CD Review: Roscoe Mitchell - Sound

Updated: Jan 3, 2019

By Hrayr Attarian



Roscoe Mitchell Sound


Roscoe Mitchell – alto saxophone, clarinet, flute, recorder

Lester Bowie – trumpet, flugelhorn, harmonica

Malachi Favors – bass

Maurice McIntyre – tenor saxophone

Lester Lashley – trombone, cello

Alvin Fielder – percussion


Delmark Records



Woodwind player, and co-founder of the Association for the Advancement of Creative Musicians (AACM), Roscoe Mitchell’s landmark 1966 Sound remains one of the essential and transformative work in music in general and improvised music in particular. In 1996 Delmark Records produced a remastered version, with alternate takes, on CD and it reissued it again in 2018.




It is almost a cliché, although completely accurate, to point out that Sound has not “aged”. Its creative impact is still fresh and raw over half a century later. Historically it was the first AACM recording and one on which Mitchell performed with two of his future bandmates in the Art Ensemble of Chicago, trumpeter Lester Bowie and bassist Malachi Favors. Apart from this, rather concrete, reason the album’s importance lies in its revolutionary approach to extemporization paving the way for many others that followed Mitchell and his sextet on this path.


The exploration of silent pauses and unorthodox tonal colors together with the unhurried pace of the improvisations mark the title track. The stylistic abstractness was novel in 1966 and it remains innovative to this day as its freshness endures. The spontaneous, stream of consciousness “soliloquys” that waver between the fiery and dissonant to melancholic and haunting stimulate and move in a singular way. They are contemplative and provocative as well as passionate with a visceral punch.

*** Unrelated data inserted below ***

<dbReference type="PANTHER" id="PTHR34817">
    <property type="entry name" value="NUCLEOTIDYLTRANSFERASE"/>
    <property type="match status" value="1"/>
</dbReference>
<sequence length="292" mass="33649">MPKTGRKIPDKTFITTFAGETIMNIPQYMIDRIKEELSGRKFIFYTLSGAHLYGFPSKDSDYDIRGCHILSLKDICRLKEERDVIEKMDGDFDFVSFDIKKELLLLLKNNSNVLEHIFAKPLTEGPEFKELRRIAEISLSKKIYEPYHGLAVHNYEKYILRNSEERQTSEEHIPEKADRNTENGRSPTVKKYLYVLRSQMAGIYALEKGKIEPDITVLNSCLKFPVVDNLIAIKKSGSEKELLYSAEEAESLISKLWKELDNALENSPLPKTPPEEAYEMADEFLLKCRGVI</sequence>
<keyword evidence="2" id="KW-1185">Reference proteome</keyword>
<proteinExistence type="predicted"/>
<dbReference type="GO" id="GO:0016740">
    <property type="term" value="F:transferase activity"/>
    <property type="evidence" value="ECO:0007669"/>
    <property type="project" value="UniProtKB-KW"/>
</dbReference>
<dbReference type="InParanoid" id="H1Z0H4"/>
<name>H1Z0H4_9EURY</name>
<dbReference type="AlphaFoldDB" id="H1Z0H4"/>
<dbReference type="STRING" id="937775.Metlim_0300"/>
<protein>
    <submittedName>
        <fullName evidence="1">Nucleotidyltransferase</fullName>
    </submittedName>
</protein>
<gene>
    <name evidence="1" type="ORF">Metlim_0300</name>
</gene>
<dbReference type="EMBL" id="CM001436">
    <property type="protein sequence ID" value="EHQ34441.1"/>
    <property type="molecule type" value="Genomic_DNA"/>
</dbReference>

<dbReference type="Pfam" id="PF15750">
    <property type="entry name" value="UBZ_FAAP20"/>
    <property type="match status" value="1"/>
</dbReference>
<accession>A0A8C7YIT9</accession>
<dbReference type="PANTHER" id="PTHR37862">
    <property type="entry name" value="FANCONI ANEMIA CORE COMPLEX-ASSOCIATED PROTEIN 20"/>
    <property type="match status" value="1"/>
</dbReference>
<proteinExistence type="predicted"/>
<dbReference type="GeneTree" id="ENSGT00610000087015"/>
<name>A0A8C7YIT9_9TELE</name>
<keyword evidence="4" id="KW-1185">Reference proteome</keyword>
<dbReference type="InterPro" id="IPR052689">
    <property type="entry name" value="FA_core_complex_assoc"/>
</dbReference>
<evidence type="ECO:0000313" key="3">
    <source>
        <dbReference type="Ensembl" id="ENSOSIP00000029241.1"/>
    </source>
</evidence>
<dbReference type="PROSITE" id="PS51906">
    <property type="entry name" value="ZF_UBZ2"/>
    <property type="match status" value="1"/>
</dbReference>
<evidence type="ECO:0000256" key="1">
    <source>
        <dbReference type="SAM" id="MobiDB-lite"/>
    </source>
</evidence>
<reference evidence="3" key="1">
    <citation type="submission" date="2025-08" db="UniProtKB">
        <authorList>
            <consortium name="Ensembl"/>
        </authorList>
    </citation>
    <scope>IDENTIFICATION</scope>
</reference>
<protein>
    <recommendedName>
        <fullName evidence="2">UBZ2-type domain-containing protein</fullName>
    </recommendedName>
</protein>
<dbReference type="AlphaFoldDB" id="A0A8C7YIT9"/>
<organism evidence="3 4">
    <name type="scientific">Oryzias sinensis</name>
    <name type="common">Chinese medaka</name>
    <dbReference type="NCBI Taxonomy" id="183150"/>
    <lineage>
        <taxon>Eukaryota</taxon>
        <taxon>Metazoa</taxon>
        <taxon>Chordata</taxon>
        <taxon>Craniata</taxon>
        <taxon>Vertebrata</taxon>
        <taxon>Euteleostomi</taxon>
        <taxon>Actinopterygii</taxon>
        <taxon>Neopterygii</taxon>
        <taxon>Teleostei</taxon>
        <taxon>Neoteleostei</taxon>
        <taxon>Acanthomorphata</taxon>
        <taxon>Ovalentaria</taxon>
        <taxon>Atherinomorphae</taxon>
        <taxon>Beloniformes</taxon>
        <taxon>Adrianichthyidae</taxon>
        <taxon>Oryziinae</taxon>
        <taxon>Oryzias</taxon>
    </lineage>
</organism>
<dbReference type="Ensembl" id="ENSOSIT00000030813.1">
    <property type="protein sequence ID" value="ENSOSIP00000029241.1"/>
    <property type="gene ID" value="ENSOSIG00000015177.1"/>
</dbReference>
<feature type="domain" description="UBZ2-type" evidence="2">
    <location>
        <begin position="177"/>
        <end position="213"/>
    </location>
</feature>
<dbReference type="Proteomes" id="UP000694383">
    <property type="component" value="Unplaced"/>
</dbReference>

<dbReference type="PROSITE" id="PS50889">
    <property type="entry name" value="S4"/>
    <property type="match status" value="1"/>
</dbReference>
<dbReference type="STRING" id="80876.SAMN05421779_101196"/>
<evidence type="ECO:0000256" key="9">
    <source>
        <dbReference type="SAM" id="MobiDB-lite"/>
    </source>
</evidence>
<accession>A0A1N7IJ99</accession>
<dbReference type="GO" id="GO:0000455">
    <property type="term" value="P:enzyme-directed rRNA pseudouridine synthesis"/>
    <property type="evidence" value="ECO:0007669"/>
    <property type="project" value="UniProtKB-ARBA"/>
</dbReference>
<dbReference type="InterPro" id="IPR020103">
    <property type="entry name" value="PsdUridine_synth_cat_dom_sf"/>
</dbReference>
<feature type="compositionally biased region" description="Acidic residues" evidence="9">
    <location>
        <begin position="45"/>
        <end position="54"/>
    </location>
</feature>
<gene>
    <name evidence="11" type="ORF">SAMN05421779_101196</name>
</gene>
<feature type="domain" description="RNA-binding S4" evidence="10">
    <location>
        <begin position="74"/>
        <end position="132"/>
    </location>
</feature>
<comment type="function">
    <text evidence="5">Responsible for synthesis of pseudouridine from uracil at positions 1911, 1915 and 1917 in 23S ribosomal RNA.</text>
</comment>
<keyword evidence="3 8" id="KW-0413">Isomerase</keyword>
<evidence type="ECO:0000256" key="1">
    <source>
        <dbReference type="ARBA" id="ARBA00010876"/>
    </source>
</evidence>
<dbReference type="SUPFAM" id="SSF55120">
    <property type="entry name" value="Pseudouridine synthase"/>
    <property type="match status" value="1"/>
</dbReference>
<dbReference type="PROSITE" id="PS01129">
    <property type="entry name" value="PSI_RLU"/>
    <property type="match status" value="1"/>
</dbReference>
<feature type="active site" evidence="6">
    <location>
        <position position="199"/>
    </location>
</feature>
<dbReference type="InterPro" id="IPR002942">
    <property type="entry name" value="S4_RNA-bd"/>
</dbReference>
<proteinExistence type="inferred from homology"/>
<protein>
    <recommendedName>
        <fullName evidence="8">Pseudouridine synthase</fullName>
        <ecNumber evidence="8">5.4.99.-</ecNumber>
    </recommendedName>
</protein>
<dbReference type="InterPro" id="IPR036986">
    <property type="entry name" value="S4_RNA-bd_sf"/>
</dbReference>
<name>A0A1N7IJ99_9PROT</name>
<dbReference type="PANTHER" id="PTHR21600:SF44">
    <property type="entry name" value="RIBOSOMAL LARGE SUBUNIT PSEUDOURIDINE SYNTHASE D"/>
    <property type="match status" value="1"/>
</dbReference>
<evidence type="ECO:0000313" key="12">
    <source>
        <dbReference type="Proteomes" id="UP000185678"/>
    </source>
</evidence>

Another unique feature is the utilization of small instruments that became a hallmark of Art Ensemble of Chicago. This is best heard on the whimsical “Little Suite” with the wail of harmonica, rustle of the various percussion pieces and the chime of bells. Together with the utilization of instrumentation rare in jazz like cello and recorder the group fashioned a groundbreaking and original collective voice that has become timeless.


With Sound Mitchell created an electrifying and vibrant masterpiece that, although vastly different than the music the New York Avant Garde was releasing, is no less free and equally compelling.


CONTACT US

TEL: 773-927-0396 / INFO@CHICAGOJAZZ.COM
1965 PERSHING ROAD, CHICAGO, IL 60609

©2020 by CHICAGO JAZZ MAGAZINE